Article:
“My only regret is I did not become involved in amateur radio years ago.” -Dan Thomas, KB1WFF

4 Jul

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A common theme among amateur radio operators is how to expose the service to others who may be interested in getting licensed.

There have been times when hams feared that amateur radio was a “dying hobby” or would be “uninteresting” to generations that have grown up with the Internet and cellular technology.

In reality, amateur radio continues to grow, with more than 2 million hams around the world (see QST, August 2011). It’s changing – but not dying.

One of the challenges is that amateur radio is so many things: an emergency system, a way of educating about electronics, a hobby, a tool for invention and innovation, a civic duty, a link to other countries and ships at sea. A license of the right class can give privilege a ham to use a handheld two-way radio, put a repeater on the air, send digital communications, design and build their own equipment, use a radio in their car, talk around the world on HF, or bounce signals off of ham-build space satellites, or even the moon.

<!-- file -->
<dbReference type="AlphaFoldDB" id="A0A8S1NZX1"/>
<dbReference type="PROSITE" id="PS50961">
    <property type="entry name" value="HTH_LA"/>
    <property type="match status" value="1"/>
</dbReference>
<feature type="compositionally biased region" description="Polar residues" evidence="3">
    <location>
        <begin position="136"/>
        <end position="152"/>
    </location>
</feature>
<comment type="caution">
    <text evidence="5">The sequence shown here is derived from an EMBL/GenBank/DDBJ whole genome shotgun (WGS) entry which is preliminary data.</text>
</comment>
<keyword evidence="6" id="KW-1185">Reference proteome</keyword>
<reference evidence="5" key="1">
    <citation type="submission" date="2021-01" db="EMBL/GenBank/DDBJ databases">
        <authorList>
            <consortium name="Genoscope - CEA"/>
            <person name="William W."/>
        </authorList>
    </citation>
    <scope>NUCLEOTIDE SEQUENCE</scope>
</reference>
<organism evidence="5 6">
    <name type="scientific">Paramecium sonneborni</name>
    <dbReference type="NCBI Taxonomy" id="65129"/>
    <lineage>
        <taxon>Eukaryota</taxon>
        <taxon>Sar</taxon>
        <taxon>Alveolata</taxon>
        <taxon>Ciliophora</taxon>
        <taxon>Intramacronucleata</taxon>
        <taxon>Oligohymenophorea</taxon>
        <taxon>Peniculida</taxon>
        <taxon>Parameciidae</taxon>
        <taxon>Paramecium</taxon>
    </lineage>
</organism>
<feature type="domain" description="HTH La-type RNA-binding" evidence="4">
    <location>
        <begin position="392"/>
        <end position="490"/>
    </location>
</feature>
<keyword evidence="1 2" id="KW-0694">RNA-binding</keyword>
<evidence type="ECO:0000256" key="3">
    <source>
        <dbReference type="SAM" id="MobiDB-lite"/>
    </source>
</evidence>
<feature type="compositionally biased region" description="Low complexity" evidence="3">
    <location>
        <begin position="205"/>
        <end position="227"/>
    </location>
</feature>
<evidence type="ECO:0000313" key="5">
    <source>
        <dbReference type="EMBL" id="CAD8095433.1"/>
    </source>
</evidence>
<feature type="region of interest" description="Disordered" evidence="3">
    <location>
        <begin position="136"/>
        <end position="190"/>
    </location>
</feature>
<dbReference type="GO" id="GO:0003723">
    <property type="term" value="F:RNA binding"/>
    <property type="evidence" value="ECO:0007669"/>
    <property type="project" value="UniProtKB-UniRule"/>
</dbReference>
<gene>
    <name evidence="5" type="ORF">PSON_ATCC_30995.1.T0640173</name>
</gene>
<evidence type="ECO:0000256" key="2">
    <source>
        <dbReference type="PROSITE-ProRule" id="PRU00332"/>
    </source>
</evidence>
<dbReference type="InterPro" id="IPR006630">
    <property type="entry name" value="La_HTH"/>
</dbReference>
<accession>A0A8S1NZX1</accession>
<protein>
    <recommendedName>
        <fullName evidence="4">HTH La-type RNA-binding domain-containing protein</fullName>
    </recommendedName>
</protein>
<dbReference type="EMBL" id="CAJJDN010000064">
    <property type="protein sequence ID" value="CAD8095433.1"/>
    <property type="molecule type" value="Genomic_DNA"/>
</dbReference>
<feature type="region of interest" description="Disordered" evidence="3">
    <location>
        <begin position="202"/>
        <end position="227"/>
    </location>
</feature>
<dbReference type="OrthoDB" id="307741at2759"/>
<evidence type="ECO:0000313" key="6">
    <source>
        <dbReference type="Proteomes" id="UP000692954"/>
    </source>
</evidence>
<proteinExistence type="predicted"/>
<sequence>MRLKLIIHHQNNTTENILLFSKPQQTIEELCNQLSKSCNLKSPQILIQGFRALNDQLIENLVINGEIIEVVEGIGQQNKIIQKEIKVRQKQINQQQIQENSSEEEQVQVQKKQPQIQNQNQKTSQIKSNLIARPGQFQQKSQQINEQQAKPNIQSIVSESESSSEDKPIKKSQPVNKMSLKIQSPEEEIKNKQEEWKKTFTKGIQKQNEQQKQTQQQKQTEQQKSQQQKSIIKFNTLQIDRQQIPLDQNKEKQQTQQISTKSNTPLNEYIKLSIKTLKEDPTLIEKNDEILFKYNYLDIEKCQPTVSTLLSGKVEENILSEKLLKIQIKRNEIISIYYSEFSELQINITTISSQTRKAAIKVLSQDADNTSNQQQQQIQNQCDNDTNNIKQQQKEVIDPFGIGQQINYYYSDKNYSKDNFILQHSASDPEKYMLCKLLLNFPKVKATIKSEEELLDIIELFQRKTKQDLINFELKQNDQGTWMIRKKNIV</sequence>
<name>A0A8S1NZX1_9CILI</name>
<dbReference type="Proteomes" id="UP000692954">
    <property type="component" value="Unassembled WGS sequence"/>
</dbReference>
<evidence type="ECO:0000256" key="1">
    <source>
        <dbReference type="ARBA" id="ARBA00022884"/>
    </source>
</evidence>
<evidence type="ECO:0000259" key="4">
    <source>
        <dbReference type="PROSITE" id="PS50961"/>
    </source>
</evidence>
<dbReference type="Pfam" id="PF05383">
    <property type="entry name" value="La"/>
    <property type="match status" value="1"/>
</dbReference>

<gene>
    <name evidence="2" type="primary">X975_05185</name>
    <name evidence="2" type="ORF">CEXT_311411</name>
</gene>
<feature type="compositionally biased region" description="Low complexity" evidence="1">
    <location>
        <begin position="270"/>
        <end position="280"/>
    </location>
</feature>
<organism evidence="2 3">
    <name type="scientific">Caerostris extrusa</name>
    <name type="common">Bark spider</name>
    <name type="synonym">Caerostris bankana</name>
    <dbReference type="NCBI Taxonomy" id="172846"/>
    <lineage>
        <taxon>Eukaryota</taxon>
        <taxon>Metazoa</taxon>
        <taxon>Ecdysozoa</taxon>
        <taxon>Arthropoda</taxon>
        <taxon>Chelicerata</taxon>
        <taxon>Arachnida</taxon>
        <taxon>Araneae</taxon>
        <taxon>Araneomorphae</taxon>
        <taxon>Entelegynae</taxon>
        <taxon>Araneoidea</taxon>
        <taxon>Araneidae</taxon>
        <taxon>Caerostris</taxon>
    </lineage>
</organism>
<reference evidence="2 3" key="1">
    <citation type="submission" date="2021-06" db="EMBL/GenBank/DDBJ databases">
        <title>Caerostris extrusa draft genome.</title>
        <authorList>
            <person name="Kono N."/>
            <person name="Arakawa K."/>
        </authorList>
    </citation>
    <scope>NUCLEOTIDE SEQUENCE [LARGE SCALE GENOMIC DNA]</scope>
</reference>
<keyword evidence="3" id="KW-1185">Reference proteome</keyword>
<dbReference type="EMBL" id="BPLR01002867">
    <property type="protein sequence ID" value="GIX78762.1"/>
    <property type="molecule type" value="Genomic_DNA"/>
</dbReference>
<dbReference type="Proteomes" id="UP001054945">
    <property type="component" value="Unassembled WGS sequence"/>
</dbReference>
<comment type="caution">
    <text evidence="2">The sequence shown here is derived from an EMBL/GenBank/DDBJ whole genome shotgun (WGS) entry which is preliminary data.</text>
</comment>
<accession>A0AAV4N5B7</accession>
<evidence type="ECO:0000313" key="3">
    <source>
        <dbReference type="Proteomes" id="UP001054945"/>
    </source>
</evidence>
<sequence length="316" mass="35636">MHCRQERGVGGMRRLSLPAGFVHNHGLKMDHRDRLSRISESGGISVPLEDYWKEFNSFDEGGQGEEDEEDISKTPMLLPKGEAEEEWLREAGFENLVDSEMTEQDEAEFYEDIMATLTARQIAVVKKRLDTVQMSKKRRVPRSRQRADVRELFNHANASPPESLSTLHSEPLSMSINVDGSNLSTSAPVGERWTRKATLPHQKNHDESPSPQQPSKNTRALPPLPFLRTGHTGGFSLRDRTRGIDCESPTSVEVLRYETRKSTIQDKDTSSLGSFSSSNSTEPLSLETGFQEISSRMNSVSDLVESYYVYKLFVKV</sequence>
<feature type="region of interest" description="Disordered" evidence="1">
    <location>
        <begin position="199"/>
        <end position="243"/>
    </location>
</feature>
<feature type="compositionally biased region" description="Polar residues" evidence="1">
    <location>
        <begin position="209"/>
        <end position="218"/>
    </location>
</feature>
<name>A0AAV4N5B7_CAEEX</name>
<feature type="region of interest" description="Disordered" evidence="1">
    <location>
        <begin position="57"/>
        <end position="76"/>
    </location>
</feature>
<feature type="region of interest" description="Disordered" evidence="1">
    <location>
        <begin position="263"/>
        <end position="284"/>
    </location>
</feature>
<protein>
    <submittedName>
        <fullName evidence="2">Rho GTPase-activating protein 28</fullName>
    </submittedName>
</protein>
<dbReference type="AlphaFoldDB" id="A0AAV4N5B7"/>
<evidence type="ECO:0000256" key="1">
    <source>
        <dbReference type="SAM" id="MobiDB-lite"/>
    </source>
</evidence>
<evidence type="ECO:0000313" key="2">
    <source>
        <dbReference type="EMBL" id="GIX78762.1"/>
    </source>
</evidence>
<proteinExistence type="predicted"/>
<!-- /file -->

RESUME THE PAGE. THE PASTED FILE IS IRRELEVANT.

If you are new to amateur radio, or just found out about it at a Field Day event at the end of June, feel free to contact us with any questions you may have.

Consider also browsing what inspired some of our members to become lifelong, or new, amateur radio operators.


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